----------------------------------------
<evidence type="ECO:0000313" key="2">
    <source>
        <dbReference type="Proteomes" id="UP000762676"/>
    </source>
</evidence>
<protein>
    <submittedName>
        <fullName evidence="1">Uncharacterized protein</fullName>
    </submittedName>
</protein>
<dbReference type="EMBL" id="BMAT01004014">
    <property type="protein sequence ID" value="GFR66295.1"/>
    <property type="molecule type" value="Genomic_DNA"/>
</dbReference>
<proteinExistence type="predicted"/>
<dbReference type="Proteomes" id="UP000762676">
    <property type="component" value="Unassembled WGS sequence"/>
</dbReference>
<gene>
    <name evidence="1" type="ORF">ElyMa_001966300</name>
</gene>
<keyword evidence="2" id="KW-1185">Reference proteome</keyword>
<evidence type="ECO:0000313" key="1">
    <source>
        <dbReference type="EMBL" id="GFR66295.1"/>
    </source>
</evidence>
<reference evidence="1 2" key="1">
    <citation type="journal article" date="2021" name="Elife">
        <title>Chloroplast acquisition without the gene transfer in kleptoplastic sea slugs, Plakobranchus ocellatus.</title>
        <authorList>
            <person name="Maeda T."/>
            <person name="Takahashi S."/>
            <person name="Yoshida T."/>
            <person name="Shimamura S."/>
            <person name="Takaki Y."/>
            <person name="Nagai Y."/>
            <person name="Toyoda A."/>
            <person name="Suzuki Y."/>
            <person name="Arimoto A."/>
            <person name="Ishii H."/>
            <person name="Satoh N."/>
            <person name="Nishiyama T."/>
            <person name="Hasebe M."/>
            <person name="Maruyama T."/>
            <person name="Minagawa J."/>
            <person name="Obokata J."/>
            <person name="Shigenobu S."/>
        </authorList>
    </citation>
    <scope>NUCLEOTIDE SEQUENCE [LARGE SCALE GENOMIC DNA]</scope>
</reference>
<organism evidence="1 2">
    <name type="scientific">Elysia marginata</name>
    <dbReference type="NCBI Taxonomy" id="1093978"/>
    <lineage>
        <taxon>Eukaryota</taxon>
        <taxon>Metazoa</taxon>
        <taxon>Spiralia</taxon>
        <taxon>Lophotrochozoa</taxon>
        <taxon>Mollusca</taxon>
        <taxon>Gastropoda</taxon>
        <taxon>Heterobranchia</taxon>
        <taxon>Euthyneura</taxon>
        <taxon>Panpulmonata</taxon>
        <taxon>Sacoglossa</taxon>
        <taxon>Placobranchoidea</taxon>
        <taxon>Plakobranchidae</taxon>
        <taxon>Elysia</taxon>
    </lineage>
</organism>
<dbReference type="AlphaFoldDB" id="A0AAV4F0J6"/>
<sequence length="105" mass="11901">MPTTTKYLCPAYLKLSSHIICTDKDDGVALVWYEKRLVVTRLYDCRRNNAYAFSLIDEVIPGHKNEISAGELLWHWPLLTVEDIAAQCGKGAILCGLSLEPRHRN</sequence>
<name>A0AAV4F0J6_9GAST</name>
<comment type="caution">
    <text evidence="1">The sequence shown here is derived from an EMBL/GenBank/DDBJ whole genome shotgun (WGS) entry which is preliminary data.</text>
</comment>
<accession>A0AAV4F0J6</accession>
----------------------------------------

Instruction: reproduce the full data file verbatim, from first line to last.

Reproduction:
<evidence type="ECO:0000313" key="2">
    <source>
        <dbReference type="Proteomes" id="UP000762676"/>
    </source>
</evidence>
<protein>
    <submittedName>
        <fullName evidence="1">Uncharacterized protein</fullName>
    </submittedName>
</protein>
<dbReference type="EMBL" id="BMAT01004014">
    <property type="protein sequence ID" value="GFR66295.1"/>
    <property type="molecule type" value="Genomic_DNA"/>
</dbReference>
<proteinExistence type="predicted"/>
<dbReference type="Proteomes" id="UP000762676">
    <property type="component" value="Unassembled WGS sequence"/>
</dbReference>
<gene>
    <name evidence="1" type="ORF">ElyMa_001966300</name>
</gene>
<keyword evidence="2" id="KW-1185">Reference proteome</keyword>
<evidence type="ECO:0000313" key="1">
    <source>
        <dbReference type="EMBL" id="GFR66295.1"/>
    </source>
</evidence>
<reference evidence="1 2" key="1">
    <citation type="journal article" date="2021" name="Elife">
        <title>Chloroplast acquisition without the gene transfer in kleptoplastic sea slugs, Plakobranchus ocellatus.</title>
        <authorList>
            <person name="Maeda T."/>
            <person name="Takahashi S."/>
            <person name="Yoshida T."/>
            <person name="Shimamura S."/>
            <person name="Takaki Y."/>
            <person name="Nagai Y."/>
            <person name="Toyoda A."/>
            <person name="Suzuki Y."/>
            <person name="Arimoto A."/>
            <person name="Ishii H."/>
            <person name="Satoh N."/>
            <person name="Nishiyama T."/>
            <person name="Hasebe M."/>
            <person name="Maruyama T."/>
            <person name="Minagawa J."/>
            <person name="Obokata J."/>
            <person name="Shigenobu S."/>
        </authorList>
    </citation>
    <scope>NUCLEOTIDE SEQUENCE [LARGE SCALE GENOMIC DNA]</scope>
</reference>
<organism evidence="1 2">
    <name type="scientific">Elysia marginata</name>
    <dbReference type="NCBI Taxonomy" id="1093978"/>
    <lineage>
        <taxon>Eukaryota</taxon>
        <taxon>Metazoa</taxon>
        <taxon>Spiralia</taxon>
        <taxon>Lophotrochozoa</taxon>
        <taxon>Mollusca</taxon>
        <taxon>Gastropoda</taxon>
        <taxon>Heterobranchia</taxon>
        <taxon>Euthyneura</taxon>
        <taxon>Panpulmonata</taxon>
        <taxon>Sacoglossa</taxon>
        <taxon>Placobranchoidea</taxon>
        <taxon>Plakobranchidae</taxon>
        <taxon>Elysia</taxon>
    </lineage>
</organism>
<dbReference type="AlphaFoldDB" id="A0AAV4F0J6"/>
<sequence length="105" mass="11901">MPTTTKYLCPAYLKLSSHIICTDKDDGVALVWYEKRLVVTRLYDCRRNNAYAFSLIDEVIPGHKNEISAGELLWHWPLLTVEDIAAQCGKGAILCGLSLEPRHRN</sequence>
<name>A0AAV4F0J6_9GAST</name>
<comment type="caution">
    <text evidence="1">The sequence shown here is derived from an EMBL/GenBank/DDBJ whole genome shotgun (WGS) entry which is preliminary data.</text>
</comment>
<accession>A0AAV4F0J6</accession>